Report on results from survey of amateur radio operators

Discussion in 'Amateur Radio News' started by N8XJ, Nov 20, 2017.

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  1. N8XJ

    N8XJ Ham Member QRZ Page

    No, I didn't look at gender issues in my report, but I can tell you that only around 5% of survey respondents were female. Again, my sample was not random by any means, but I think we can all conclude that women remain a small minority in amateur radio.
  2. N8XJ

    N8XJ Ham Member QRZ Page

    Thanks for the link. I had come across your 2011 report, but for some reason not your 2013 one. It is on my reading list for the next evening or two.

  3. K9GLS

    K9GLS Ham Member QRZ Page

    Instead of the usual over thinking analysis, my simple minded question would be... I wonder the accuracy of surveys when only .09% (I believe that is 9 hundredths of 1 percent) participate?
  4. AJ4GQ

    AJ4GQ Ham Member QRZ Page

    That's an interesting point and he addresses that issue at the beginning under Methodology in the third paragraph where he discusses some of the limitations.
  5. W7DAO

    W7DAO Ham Member QRZ Page

    Great work. A few years back I did a calculation based on birth and death rates in the US by age grouping that demonstrated that although the numbers appear to be slowly climbing, they were hovering around zero growth rate or a slight slow decline as compared to the general population. As a marketer looking at this data there are a number of strategies that can be considered to raise the numbers. First, embrace, accept that your primary new ham demographic is in the 45-55 year grouping. Given this, we could do deeper research to understand and to better message and improved reach out to this group. Maybe, this age group has established their careers, children older, and want to form more connections via a hobby with others. Less isolation. Of course, our 15 second contact report based conversations may not be enough to hold people in. Maybe we need to do more on this as a group.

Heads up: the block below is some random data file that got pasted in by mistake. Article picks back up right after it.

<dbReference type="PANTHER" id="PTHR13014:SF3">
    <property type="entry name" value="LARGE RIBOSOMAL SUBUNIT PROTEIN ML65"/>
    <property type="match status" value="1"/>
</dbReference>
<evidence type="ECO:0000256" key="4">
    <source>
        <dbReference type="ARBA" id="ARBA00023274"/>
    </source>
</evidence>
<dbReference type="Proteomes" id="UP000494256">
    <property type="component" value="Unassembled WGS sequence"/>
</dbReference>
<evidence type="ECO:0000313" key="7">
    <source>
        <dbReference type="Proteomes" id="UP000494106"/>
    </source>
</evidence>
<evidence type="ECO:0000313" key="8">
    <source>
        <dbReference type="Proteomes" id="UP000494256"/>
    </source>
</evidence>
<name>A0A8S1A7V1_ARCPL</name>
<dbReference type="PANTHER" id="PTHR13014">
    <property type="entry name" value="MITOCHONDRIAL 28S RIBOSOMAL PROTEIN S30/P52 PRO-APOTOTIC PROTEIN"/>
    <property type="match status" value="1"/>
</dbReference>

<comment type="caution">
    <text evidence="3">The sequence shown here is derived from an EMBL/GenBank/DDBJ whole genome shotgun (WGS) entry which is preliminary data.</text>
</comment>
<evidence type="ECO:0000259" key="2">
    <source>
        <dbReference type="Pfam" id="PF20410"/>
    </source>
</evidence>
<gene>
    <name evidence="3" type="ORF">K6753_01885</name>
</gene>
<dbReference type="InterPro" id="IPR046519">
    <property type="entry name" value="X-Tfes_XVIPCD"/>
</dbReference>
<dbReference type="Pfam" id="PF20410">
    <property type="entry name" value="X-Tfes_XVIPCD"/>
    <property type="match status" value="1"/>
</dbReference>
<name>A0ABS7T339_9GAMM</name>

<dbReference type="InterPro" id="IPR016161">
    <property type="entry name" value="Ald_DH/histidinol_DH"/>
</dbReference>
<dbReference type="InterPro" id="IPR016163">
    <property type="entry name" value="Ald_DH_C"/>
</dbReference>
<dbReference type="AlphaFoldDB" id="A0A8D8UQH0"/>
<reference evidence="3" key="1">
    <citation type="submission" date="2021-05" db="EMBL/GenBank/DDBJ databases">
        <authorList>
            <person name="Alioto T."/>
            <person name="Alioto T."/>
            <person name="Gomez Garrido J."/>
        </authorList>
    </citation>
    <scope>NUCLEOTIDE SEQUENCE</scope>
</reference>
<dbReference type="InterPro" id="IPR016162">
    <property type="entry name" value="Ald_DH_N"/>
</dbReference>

Second, we could take this further and direct our attention to building up ham radio and ham shacks in assisted or retirement living communities. It can help people stay connected and for emcomm it can mean having a nice fixed, mostly available net controllers. But mostly to help people form community within their buildings and with others via radio. It also, means we may get old, expired license hams, back on the air.

    Third, okay, we all want to see some younger people in the hobby and this is great. However, when I did my age break down of ham radio I found a bi-modal distribution. There was a 12 to 22 year old spike and a 45-55 year old spike. What I found anecdotally was that people who took up the hobby when young, dropped it as they built their careers and their families. Later they may pick it up again. We need to consider what will really be relevant in the Internet age to young people. I think the best synergy (yup, I do consulting) will come by fusing the robotics and maker movements, with their high young people outreach, to ham radio. Specifically, using ham radio for much longer distance remote control. Balloons are already utilizing ham radio, what about space camp using ham radio to control a Mars rover simulation, or environmental research, radio astronomy, long distance operation of robots? Radio not for radio's sack, but as tool.

    Well that's my two-cents.